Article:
Can I say something crazy? Frozen has become our family’s favorite Disney movie, even though the boys don’t understand half of it. (Image: Disney Studios, via Click Communications.)
Can I say something crazy? We’ve seen Frozen three times. Three.
Can I say something even crazier? The last movie I saw three times in a theater was Star Wars: a New Hope, in 1977. I was 8.
Naturally, we own the complete Frozen soundtrack. Our boys know the words to all of the songs. And they sing them. Constantly. So do we.
The songs alternate as my daily ear worm. More often than not, I wake up with “Let it Go” in my head. And there it stays. All. Day. Long.
(It’s in there right now.)
Sometimes, though, “Do You Want to Build a Snowman?” or “For the First Time in Forever” manage to break the “Let it Go” stranglehold. Lately, “Love is an Open Door” and “Frozen Heart” and “In Summer” have made their presence known. Today at my desk, I noticed myself humming the chorus of “Fixer Upper.”
They’re all good. So good that I was tempted to download the digital HD version when it became available Tuesday on iTunes. We’re waiting, though. The Blu-Ray Combo pack comes out March 18. Maybe we’ll wait. Probably.
Meanwhile, we talk about it. I know the boys love the songs and the story and the characters, but I wasn’t sure they actually understood everything they heard or saw. A non-scientific investigation revealed what I suspected: Some of the lyrics and plot points were a bit beyond our boys. Not that it matters, mind you. They love it, all the same.
I’m just glad I took a moment to set the record straight for them on these five things:
1. Why would Anna think she was either elated or gassy, and where, exactly, is “that zone?”
This one required definitions for elated (delighted, overjoyed, very happy) and gassy (um … about to burp or, I guess, fart). It also required an explanation for the physiological effects that often accompany the anticipation of a life-altering event. Which … butterflies? That was a can of worms best left for another time, because our younger son still takes things a bit too literally. “No,” I said. “There aren’t actual butterflies in your stomach. It just feels like it.”
2. Why does Anna feel the need to stuff chocolate in her face at the prospect of meeting a tall, fair stranger at the ball?
This one made absolutely no sense to them. Our older son doesn’t even like chocolate. If she was about to meet someone “special,” why would she want to risk having brown teeth? I explained to them that some people crave sugar and caffeine when they’re nervous, and as chocolate has both, it’s a natural stimulant. Or sedative. Actually, I’m not really 100 percent sure why she’d want to stuff chocolate in her face. Maybe they just needed something to rhyme with “sophisticated grace.”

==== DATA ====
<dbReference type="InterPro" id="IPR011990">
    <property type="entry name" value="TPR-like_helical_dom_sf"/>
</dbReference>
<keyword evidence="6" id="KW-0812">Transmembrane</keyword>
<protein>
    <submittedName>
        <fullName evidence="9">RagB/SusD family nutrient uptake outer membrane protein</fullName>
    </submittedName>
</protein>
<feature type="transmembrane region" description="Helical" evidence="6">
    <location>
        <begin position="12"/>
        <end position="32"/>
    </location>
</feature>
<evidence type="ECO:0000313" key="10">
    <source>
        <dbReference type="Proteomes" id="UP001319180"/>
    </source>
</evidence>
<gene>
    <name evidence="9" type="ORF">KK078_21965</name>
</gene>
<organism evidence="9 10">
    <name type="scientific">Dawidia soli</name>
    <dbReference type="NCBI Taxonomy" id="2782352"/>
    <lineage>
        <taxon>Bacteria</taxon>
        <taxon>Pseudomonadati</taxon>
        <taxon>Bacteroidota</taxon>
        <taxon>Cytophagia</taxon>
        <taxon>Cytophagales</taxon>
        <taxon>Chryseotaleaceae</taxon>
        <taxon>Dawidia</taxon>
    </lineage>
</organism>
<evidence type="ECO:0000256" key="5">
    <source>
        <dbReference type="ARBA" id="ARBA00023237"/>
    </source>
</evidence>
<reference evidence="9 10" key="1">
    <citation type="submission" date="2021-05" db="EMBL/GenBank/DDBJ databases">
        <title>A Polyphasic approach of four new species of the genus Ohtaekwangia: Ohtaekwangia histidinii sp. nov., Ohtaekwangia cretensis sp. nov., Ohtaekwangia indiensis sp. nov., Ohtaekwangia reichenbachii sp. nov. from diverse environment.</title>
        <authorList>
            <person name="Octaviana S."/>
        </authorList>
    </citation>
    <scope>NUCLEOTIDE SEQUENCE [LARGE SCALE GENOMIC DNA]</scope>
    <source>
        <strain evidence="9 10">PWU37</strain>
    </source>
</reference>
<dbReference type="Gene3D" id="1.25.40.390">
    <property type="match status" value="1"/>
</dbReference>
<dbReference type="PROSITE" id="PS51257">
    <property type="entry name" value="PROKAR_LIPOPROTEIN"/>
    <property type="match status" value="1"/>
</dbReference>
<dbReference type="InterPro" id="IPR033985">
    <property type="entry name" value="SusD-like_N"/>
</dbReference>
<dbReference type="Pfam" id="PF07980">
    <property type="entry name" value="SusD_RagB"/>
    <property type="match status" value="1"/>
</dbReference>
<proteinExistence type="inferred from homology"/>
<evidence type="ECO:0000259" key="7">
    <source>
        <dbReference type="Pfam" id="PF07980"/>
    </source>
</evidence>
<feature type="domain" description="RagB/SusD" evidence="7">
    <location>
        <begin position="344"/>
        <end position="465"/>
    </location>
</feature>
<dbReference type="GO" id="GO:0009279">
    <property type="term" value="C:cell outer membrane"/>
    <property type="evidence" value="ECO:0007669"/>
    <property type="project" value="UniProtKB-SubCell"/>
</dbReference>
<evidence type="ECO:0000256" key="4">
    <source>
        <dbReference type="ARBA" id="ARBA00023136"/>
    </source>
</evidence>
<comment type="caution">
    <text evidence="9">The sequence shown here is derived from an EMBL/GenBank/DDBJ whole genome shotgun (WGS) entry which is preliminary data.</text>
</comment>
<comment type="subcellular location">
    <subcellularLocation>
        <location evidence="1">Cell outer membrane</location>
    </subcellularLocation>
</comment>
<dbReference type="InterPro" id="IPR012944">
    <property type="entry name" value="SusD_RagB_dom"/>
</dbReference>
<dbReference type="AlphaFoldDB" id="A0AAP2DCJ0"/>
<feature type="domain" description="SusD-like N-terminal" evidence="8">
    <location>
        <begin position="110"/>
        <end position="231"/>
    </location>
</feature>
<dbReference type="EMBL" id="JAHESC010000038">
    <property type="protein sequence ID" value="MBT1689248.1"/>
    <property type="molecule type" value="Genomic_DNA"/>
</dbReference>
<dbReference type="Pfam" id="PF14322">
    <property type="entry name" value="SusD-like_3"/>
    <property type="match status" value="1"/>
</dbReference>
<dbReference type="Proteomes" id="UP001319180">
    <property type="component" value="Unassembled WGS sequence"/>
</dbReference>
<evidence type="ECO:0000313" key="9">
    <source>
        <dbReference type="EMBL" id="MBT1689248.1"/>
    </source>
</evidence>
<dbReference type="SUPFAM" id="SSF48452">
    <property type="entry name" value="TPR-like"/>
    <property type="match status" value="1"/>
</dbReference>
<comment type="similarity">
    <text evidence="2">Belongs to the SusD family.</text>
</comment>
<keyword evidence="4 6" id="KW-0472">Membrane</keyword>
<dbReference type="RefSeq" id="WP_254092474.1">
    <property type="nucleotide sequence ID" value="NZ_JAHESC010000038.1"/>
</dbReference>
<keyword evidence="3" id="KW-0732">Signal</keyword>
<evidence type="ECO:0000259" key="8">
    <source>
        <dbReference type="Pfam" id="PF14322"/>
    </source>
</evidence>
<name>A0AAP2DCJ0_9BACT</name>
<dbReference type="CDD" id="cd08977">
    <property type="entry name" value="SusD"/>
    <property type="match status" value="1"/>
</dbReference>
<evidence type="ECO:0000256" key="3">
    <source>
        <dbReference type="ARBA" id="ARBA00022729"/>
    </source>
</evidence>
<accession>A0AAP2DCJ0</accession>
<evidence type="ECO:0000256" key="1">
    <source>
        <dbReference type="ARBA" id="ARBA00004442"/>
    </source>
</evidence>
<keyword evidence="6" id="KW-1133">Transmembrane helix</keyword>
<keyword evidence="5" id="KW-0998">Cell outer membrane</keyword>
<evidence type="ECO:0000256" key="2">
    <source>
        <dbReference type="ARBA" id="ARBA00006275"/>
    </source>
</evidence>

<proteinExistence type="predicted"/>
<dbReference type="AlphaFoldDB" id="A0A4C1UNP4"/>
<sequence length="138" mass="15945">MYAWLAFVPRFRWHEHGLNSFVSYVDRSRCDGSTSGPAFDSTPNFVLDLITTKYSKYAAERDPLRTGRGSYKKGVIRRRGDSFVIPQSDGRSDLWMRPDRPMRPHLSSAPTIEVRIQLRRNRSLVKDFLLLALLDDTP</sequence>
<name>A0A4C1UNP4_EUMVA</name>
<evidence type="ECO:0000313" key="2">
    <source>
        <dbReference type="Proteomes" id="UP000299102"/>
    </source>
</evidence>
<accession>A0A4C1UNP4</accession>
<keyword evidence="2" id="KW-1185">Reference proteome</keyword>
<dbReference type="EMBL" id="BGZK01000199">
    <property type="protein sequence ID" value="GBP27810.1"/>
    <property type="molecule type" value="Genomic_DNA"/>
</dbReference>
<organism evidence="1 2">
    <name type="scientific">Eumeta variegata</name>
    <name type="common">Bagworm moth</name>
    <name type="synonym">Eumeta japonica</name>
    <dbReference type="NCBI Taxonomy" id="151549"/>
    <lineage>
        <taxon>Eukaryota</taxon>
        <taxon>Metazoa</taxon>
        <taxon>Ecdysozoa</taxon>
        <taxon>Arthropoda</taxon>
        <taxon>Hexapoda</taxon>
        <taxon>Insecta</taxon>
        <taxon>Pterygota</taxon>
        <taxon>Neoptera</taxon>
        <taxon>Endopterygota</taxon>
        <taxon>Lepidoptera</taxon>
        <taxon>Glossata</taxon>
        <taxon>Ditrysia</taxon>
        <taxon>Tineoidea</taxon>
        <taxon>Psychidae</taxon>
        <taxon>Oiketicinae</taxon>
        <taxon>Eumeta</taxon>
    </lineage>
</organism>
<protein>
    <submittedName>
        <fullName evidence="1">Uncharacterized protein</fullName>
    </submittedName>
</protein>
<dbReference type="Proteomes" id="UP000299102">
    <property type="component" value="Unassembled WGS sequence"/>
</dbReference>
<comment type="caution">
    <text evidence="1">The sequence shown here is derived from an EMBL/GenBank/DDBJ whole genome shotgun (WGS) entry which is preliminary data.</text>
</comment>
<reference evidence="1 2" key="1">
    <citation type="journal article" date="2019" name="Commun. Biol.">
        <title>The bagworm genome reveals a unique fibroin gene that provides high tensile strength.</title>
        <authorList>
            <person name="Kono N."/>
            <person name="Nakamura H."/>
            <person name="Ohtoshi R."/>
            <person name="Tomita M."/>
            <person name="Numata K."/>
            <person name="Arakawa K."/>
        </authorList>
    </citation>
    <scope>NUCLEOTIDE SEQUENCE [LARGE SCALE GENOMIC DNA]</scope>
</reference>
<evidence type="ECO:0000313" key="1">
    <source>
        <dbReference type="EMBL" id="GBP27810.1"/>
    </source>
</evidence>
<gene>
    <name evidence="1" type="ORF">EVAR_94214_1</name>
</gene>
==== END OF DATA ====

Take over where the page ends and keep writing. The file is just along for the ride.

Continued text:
3. Why is it crazy for Hans to ask Anna to marry him?
They got that it’s a bit weird for two people to become engaged to be married the same night they meet, but I don’t think they quite understood why. I tried to explain that first you need to meet someone. Then, after a protracted getting-to-know-you period of friendship, you have to become aware of a mutual attraction. Then, if that mutual attraction is more than physical zeal, there has to be some kind of … spiritual … connection? OK look, I don’t really know how love happens so if those two crazy kids want to get crazy with each other, who are we (or Elsa? Or Kristoff?) to say otherwise? I mean, sure, Hans turned out to be evil, but his horse seemed nice. It just goes to show you.
4. Why did Elsa change dresses (and hair) (and makeup) (and … bra size?) when she magically built her castle?
No, our boys didn’t ask anything about Elsa’s bra size. But they were a bit confused by her physical transformation. They understood that she left Arendelle because she was afraid she was going to hurt Anna or someone else with her uncontrollable power. And they got that she was now able to be who she really was and live how she wanted to live, with no rules. She was free. They got that. The purpose for the clothes eluded them, until I explained that it was the screenwriter’s way to make absolutely sure that we all understood that Elsa’s transformation was complete and absolute. That the only thing from Arendelle that she still carried with her was massive guilt for nearly killing her sister and for surviving when their parents drowned at sea.
5. Why couldn’t Elsa just immediately freeze those handcuff things off her when she woke up in the cell?
You know … I have no idea. I’m just glad she remembered to put a little flurry over Olaf before he went the way of Frosty in the greenhouse.
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